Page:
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A Visit to the California Academy of Sciences

So what does the California Academy of Sciences in San Francisco, California have in common with Nelson and Goldman and our documentary film, The Devil's Road? Aside from the obvious scientific research and the institution's exploration of our natural world, the connection was formed on a fortuitous day in 1905. Nelson noted in his 1921 book Lower California and It's Natural Resources that he “reached Ensenada on July 5th and found the schooner Academy, from San Francisco, in port on it’s way to the Galapagos Islands with a scientific expedition from the California Academy of Sciences.” Nelson had several weeks’ worth of specimens that he and Goldman had collected from northern Baja, and needed to have them shipped to Washington D.C. The crew of the Academy welcomed Nelson aboard, agreeing to stow his cargo, and Nelson enjoyed a fine supper aboard the vessel.

On July 11, 2017, our film crew had the honor of conducting an interview with several of the California Academy of Sciences research specialists. We were met at the back door of the Academy by Katie Jewett of the Press Office. She would accompany us during our tour of the Department of Ornithology and Mammalogy. In the basement of the museum we entered the climate controlled room full of specimen collections. Maureen “Moe” Flannery, the Collections Manager has been put in charge of the hundreds of thousands of bird and mammal specimens and introduced us to several specimens that Nelson and Goldman collected over one hundred years ago.

The first specimen was a Mexican cormorant that was collected in 1902 by Nelson and Goldman. The bird was incredibly well preserved. Next, we were shown specimens of seaside sparrows. The particular specimen that Nelson and Goldman procured was collected in 1874 in Washington D.C. and was donated to the Academy many years ago. The last specimen was a Bailey's pocket mouse, collected by Nelson and Goldman in December 1905 from a location just south of La Paz, Baja California Sur.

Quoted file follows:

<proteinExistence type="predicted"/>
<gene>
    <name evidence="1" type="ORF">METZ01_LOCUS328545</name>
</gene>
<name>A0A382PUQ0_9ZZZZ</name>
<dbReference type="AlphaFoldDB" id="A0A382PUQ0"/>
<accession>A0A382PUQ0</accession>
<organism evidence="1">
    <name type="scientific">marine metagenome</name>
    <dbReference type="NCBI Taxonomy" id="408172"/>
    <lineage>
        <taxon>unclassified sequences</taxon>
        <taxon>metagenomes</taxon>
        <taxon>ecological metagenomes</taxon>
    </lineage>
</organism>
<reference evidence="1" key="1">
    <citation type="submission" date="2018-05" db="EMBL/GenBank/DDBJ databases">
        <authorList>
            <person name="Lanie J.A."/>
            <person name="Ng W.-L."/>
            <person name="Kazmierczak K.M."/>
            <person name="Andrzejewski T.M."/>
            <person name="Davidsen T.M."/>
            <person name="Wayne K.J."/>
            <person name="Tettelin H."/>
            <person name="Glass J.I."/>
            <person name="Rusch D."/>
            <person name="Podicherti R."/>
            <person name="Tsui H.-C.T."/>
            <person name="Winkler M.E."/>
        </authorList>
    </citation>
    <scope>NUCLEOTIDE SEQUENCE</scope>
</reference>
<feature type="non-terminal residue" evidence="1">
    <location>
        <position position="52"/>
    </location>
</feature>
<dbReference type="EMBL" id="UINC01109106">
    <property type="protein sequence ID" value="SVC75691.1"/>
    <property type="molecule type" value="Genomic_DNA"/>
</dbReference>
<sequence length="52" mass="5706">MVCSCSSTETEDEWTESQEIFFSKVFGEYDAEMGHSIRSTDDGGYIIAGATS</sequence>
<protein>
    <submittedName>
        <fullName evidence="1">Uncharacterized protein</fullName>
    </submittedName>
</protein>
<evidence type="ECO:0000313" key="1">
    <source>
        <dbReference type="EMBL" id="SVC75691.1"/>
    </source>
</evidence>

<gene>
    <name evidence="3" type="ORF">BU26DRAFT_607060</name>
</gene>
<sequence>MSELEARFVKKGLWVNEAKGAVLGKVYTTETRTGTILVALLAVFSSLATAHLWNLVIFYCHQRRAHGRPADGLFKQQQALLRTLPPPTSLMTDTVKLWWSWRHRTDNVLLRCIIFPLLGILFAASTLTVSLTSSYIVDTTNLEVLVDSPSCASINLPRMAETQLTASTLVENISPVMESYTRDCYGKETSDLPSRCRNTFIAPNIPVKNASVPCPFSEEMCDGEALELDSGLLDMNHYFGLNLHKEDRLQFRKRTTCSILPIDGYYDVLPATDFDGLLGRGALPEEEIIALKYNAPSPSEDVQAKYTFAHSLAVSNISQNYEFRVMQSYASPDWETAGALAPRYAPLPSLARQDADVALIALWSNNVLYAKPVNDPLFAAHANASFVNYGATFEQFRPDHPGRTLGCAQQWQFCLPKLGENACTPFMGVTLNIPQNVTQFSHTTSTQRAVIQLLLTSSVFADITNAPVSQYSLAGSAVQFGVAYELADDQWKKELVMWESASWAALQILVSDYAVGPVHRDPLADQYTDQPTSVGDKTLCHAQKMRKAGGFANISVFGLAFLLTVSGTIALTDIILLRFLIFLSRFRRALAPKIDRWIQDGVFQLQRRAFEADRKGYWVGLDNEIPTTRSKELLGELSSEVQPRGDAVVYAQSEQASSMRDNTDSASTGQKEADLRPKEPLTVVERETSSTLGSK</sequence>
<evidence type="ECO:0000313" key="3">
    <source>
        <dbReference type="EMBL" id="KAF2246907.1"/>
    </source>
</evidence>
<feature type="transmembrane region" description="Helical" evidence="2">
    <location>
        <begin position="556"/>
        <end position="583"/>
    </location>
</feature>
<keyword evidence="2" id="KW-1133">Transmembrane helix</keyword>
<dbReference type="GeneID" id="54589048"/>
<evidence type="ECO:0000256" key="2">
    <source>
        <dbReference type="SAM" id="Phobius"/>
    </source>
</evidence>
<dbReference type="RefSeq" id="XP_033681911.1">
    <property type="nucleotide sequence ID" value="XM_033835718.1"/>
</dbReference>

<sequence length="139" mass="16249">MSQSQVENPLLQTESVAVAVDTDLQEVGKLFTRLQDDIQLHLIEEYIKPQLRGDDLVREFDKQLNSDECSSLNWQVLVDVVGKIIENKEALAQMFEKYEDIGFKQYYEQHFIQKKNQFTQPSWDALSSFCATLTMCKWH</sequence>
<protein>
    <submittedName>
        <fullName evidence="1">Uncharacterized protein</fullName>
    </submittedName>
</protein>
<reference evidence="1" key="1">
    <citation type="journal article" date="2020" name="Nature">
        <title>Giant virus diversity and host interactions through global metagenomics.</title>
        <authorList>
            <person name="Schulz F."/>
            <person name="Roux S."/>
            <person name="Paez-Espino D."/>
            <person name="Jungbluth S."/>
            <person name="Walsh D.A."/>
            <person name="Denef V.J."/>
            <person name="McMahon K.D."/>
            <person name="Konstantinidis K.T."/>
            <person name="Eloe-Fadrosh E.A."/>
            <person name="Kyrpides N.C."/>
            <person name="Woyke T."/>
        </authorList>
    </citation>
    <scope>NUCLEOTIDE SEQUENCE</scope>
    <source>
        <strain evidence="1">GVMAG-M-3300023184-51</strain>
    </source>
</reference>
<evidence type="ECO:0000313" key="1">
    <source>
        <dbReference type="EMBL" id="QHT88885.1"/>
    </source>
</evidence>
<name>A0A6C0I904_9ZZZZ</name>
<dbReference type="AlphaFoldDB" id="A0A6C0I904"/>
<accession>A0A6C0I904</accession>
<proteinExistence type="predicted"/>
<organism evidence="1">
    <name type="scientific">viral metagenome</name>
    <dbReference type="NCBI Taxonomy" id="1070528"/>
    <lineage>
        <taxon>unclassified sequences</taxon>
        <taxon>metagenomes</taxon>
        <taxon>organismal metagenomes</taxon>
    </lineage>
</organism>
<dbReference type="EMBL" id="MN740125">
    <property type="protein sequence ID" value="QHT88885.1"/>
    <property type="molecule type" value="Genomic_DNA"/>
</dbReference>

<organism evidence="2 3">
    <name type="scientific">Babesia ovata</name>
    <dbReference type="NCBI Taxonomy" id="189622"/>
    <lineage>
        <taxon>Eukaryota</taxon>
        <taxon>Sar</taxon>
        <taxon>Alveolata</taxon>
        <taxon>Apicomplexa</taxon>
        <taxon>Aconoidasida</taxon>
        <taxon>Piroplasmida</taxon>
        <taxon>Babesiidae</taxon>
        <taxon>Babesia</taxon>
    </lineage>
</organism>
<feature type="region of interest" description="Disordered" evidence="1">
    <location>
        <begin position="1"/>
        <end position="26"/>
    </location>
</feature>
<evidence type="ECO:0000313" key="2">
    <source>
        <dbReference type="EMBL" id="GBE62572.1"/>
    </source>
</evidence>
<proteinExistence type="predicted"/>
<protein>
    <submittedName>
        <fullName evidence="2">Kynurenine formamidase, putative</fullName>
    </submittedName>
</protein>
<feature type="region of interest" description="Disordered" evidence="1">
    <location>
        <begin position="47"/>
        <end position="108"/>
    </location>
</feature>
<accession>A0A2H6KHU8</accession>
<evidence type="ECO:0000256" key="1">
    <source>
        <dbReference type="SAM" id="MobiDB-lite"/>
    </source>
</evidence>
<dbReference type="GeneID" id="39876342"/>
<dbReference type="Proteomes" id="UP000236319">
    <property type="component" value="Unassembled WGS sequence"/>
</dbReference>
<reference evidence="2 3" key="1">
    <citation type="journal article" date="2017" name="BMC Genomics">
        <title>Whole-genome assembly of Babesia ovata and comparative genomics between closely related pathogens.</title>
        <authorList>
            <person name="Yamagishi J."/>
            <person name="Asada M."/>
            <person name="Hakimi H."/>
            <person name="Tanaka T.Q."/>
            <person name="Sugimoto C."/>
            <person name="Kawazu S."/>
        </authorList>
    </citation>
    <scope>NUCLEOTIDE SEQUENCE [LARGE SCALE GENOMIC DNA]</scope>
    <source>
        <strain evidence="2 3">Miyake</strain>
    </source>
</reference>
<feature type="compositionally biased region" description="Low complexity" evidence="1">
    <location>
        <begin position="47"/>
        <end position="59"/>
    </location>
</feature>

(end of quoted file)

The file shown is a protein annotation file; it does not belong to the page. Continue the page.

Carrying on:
A well-preserved Mexican cormorant. Note the tag states "Nelson & Goldman."

A well-preserved Mexican cormorant. Note the tag states "Nelson & Goldman."

Seaside sparrow specimens, several of which were collected by Nelson & Goldman in 1874.

Seaside sparrow specimens, several of which were collected by Nelson & Goldman in 1874.

Maureen "More" Flannery, collections manager at the California Academy of Sciences, shows us the seaside sparrow specimens.

Maureen "More" Flannery, collections manager at the California Academy of Sciences, shows us the seaside sparrow specimens.

Specimens of the Bailey's pocket mouse.

Specimens of the Bailey's pocket mouse.

Jack Dumbacher, Curator of the Ornithology and Mammalogy Department, rounded off the morning with a well-presented perspective of what naturalists like Nelson and Goldman's fieldwork would have been like. He explained how they would have collected, preserved, and organized their specimens during an expedition. We also learned how valuable these specimens are to science. These thousands of study skins and mounts provide a glimpse into the past, how and where these animals lived, and even what they were feeding on when they were collected. As technology and new research methods change, their value will certainly increase over the next century and beyond.